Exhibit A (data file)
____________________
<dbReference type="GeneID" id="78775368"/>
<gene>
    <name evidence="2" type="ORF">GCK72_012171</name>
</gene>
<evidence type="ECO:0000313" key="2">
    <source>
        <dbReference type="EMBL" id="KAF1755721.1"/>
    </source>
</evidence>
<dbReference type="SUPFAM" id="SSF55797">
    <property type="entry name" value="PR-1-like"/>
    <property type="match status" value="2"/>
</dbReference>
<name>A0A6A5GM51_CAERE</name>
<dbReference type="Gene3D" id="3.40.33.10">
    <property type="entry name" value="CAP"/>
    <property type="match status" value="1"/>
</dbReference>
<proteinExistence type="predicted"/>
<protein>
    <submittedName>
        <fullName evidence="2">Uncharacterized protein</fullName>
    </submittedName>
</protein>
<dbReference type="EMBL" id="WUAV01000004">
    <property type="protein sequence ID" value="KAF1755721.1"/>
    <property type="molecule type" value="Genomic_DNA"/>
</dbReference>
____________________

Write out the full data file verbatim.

<dbReference type="GeneID" id="78775368"/>
<gene>
    <name evidence="2" type="ORF">GCK72_012171</name>
</gene>
<evidence type="ECO:0000313" key="2">
    <source>
        <dbReference type="EMBL" id="KAF1755721.1"/>
    </source>
</evidence>
<dbReference type="SUPFAM" id="SSF55797">
    <property type="entry name" value="PR-1-like"/>
    <property type="match status" value="2"/>
</dbReference>
<name>A0A6A5GM51_CAERE</name>
<dbReference type="Gene3D" id="3.40.33.10">
    <property type="entry name" value="CAP"/>
    <property type="match status" value="1"/>
</dbReference>
<proteinExistence type="predicted"/>
<protein>
    <submittedName>
        <fullName evidence="2">Uncharacterized protein</fullName>
    </submittedName>
</protein>
<dbReference type="EMBL" id="WUAV01000004">
    <property type="protein sequence ID" value="KAF1755721.1"/>
    <property type="molecule type" value="Genomic_DNA"/>
</dbReference>